Wexit should identify closely with Métis Resistance to Federal government meddling

Written By Wyatt Claypool, Posted on January 29, 2020

January 27th the City of Saskatoon’s council unanimously approved the displaying of Treaty 6 Métis Nation flags at city-run facilities in a display of respect for the traditional owners of the land.

This is a trend that has also included the town of Peace River displaying Treaty 8 Métis flags out of respect for the traditional owners of the land by the Métis Nation on which Peace River is built.

This will include the city hall, the council chambers, courthouse, and other city-owned and operated facilities.

This was done based on recommendations by Canada’s Truth and Reconciliation Commission which had recommended 93 different potential actions to take on reconciliation.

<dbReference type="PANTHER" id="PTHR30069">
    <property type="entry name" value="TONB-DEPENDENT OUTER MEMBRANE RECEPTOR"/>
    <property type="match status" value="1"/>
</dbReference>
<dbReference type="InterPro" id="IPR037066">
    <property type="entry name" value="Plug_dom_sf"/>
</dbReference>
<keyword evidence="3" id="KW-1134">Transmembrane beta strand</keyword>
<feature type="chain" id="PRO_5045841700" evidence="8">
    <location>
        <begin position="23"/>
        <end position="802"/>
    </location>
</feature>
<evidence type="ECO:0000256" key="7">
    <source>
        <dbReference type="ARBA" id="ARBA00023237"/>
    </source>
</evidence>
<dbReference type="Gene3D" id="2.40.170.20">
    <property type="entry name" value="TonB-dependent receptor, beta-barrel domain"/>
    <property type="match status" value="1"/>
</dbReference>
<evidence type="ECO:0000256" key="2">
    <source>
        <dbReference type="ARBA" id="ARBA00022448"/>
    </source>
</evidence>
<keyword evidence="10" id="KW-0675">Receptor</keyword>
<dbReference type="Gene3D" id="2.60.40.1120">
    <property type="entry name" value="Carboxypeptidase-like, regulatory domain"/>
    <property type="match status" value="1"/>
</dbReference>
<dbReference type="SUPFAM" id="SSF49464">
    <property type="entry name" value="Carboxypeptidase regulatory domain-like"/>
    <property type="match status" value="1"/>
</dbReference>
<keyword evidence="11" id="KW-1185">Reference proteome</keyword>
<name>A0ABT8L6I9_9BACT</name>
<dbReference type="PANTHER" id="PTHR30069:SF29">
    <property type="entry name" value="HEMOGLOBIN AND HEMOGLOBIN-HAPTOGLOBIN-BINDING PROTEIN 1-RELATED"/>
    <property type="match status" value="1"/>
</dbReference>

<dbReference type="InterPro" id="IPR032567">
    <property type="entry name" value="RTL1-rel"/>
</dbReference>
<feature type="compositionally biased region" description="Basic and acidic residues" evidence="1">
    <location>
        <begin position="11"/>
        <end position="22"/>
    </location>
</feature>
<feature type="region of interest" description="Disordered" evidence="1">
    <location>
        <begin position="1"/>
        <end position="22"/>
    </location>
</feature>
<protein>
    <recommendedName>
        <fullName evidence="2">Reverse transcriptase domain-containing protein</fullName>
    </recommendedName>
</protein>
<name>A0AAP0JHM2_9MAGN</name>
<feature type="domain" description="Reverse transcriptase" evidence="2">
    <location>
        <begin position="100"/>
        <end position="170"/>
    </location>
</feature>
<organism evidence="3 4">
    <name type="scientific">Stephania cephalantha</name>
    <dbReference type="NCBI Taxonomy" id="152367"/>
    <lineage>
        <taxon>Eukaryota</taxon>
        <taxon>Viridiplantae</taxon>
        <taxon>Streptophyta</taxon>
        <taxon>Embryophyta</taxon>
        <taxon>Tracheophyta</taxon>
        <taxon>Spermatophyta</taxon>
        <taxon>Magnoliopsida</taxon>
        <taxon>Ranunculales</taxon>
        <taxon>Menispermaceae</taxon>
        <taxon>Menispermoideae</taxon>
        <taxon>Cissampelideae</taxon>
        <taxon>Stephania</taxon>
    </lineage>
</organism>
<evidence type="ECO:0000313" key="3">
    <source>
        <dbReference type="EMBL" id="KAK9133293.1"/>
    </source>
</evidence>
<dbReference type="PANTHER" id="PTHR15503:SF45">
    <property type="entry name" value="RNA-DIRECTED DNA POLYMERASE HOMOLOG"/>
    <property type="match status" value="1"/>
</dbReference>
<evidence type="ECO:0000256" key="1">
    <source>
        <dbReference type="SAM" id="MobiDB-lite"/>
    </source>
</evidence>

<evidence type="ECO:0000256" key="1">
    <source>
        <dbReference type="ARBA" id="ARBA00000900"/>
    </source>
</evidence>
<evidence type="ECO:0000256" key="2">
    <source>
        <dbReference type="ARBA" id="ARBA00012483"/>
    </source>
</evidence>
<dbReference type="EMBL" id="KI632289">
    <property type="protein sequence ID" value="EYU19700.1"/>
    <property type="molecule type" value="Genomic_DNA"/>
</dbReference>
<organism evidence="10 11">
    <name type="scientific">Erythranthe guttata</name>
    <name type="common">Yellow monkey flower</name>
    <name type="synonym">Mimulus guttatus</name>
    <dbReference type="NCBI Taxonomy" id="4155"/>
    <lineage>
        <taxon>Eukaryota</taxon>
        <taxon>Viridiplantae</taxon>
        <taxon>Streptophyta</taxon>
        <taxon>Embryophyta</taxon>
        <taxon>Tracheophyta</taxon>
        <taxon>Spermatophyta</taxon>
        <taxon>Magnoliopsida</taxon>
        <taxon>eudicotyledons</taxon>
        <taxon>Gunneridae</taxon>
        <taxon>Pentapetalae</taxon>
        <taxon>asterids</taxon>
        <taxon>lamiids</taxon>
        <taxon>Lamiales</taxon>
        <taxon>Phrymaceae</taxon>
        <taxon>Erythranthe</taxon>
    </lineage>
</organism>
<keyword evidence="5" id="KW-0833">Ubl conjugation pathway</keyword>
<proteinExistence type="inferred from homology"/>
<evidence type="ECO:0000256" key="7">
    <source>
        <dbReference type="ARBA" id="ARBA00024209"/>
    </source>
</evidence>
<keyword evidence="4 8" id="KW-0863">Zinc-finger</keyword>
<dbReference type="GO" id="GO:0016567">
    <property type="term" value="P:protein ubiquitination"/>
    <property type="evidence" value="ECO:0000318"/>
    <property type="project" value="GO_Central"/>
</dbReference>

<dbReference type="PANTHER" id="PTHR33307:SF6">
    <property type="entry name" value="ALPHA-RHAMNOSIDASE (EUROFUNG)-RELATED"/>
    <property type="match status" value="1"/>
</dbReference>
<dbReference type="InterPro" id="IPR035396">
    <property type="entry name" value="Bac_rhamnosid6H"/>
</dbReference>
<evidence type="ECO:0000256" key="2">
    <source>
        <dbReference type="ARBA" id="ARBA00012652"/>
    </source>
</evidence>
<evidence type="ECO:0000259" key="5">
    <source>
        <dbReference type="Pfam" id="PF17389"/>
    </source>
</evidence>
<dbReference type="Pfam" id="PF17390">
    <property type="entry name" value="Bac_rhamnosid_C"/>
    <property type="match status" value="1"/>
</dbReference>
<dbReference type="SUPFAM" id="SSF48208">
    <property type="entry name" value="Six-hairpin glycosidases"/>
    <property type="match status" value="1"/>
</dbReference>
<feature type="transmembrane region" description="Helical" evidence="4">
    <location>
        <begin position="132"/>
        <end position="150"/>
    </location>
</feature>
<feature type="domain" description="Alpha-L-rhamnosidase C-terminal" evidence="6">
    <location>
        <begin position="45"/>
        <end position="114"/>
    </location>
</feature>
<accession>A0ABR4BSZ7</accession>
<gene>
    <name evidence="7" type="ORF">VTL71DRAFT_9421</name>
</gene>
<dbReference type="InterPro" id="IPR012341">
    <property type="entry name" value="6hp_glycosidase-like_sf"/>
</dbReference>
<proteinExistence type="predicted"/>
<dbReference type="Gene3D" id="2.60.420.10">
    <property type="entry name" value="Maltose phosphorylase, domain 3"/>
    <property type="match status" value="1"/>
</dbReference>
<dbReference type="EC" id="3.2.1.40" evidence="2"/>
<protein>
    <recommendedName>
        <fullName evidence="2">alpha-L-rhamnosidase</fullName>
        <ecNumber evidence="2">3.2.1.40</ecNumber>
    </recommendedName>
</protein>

The displaying of flags satisfies both recommendations 44, and 43, which are meant to be able to not only display the Métis Nation’s flag but do it in order to strengthen relations between Canadian and Indigenous / Métis people.  

In reality, despite the recommendations of the Truth and Reconciliation Commission, in this political era it seems fitting that the Métis and western Canadians come together while frustrations having to do with the Liberal federal government have skyrocketed in the past few years.

Those in support of the Wexit movement and political party can easily identify themselves with the political character of the Métis Nation.